Once everyone arrived back at camp, the new scouts seized the opportunity and were trained for their Toten Chit and Firen Chit. A small group of others were trained by the SPL in the flag ceremonies which they performed that night (raising and lowering). Then, dinner was cooked and while some patrols, like the SPL’s patrol enjoyed cheddar bratwursts, others ate a simple dinner of hamburgers or hotdogs followed by a small dessert. Shortly after dinner and sundown, the scouts enjoyed a game of Roses, Buds, and Thorns.

 

During this game, the scouts took turns verbally explaining their favorite part of the trip (rose), their least favorite part (thorn), and what they can’t wait for in future campouts (buds). Even thought the night was winding down, some scouts were able to insert some humor into their turns with reminiscing of the lady at Arbys or Sherman falling into the water. Once some scary ghost stories were shared, the scouts dived into their sleeping bags for some much needed and deserved rest.

 

The ride home seemed twice as short as the ride there and as soon as we could say, “What’s for breakfast?” we were home.

For many it was our first trip to Hocking Hills, but after the memories we came back with, I know that I am 100% sure it wouldn’t be our last.

 

Will Crown, Scribe, Troop 87

 

 

Findlay Farm August 17-19, 2007

 

            Ask most scouts in Troop 87 “Which campout is the most fun and most unpredictable?” and most scouts will say “Findlay Farm,” and this year was no exception.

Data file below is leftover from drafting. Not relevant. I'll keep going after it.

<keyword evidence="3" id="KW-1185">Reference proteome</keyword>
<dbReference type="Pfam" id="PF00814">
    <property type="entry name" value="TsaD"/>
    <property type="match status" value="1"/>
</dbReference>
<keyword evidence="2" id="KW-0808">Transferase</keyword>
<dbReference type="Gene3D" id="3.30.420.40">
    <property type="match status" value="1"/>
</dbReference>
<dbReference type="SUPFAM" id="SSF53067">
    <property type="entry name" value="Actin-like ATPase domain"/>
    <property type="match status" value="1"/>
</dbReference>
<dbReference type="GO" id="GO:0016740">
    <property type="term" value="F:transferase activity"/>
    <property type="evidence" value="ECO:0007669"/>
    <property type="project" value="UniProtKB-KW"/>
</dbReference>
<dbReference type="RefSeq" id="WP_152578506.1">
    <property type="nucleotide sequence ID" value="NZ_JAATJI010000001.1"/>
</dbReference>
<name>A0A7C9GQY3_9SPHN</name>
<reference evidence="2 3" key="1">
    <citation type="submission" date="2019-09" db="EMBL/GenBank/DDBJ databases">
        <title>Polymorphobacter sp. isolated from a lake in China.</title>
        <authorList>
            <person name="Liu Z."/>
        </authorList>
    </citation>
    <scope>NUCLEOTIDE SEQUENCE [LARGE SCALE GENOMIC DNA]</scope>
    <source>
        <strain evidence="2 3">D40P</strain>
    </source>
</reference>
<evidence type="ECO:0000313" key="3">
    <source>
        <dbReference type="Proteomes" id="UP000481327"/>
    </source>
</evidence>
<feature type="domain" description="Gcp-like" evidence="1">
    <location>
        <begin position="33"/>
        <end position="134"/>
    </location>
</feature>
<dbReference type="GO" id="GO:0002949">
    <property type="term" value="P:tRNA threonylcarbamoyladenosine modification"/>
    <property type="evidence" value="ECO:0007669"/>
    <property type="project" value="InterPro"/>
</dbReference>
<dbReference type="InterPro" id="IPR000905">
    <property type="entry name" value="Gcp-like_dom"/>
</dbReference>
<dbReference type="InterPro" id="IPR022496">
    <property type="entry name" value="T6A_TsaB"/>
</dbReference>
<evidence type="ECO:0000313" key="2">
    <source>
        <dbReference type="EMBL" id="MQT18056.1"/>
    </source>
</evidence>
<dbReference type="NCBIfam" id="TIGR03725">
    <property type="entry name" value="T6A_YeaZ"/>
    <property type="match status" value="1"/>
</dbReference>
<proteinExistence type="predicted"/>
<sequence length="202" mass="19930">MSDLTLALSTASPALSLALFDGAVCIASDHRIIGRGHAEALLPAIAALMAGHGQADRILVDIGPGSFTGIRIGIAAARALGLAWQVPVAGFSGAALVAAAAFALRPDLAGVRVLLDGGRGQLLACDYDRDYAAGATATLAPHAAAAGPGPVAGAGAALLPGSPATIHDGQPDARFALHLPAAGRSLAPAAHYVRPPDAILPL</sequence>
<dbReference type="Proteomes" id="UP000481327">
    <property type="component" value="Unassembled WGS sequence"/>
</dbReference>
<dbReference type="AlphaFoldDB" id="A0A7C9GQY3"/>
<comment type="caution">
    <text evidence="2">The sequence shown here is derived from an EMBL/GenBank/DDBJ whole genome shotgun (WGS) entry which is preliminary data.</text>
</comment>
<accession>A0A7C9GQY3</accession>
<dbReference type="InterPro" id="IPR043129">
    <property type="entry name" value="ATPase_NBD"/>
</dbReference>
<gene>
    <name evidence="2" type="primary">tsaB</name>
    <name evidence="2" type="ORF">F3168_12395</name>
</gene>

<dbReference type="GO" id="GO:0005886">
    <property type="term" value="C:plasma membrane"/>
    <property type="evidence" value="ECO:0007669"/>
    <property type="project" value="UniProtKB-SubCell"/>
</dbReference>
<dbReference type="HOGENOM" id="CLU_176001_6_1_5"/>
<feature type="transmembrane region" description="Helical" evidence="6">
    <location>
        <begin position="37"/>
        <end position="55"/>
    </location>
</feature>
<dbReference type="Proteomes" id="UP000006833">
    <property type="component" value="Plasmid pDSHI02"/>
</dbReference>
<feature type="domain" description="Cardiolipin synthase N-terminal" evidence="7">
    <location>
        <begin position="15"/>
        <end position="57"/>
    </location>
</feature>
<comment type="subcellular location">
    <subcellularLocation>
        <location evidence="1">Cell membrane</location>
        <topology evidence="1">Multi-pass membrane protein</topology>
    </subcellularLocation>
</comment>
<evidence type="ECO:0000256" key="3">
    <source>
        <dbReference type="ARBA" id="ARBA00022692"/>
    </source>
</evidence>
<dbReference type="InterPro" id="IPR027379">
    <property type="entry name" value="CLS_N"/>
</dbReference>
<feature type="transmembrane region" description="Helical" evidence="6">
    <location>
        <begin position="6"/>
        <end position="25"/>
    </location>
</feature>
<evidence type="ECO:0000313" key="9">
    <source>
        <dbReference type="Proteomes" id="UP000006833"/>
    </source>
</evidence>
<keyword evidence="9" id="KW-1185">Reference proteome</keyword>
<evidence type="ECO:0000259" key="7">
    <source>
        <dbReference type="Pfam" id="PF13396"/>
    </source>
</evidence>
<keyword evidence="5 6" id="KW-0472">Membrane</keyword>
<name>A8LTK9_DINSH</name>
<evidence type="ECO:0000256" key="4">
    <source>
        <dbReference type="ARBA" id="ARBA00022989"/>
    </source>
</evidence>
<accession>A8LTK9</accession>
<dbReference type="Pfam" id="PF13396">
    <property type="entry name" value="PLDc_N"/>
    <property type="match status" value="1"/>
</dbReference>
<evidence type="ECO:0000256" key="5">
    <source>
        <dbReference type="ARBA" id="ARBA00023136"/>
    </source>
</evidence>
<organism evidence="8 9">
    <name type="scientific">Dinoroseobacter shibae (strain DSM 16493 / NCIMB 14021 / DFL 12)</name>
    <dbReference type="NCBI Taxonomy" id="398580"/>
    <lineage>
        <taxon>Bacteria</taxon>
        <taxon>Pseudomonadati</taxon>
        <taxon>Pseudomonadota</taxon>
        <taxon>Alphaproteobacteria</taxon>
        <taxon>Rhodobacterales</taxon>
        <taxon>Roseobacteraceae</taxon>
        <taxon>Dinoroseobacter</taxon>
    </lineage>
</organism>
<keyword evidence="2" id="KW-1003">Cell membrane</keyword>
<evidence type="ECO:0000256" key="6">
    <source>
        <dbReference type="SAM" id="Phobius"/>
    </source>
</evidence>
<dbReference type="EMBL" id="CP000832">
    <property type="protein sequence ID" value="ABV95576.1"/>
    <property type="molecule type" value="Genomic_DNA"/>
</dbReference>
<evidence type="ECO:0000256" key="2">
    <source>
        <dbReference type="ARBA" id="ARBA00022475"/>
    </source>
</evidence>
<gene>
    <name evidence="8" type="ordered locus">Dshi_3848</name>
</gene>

Some parents wonder “What do they do at FF (Findlay Farm)?” At this particular campout, the troop does service projects on the farm. Either it’s having a “rock party”, trimming over-brush on a fence, or cleaning out a barn of hey, all these projects are done happily by the scouts. Mr. Findlay makes a very generous contribution to the troop which is also a motivator for the scouts to complete their jobs seriously and thoroughly.

 

            Unlike Hocking Hills, FF had more diverse ages among the scouts. There were some first year scouts, a good number of younger scouts, and a dash of well seasoned veterans.

 

             The scouts met at the pole-barn like usual filled with joy of the upcoming campout. There is an added relief because of the fact that there is no major hiking with equipment at Findlay Farm (FF). All we do is drive up and unpack.

           

            The temporary SPL gives duties to the scouts. These jobs would consist of setting up the dining fly, tables, lanterns, patrol boxes, and so on and so forth. All of these assigned jobs are important for the campsite.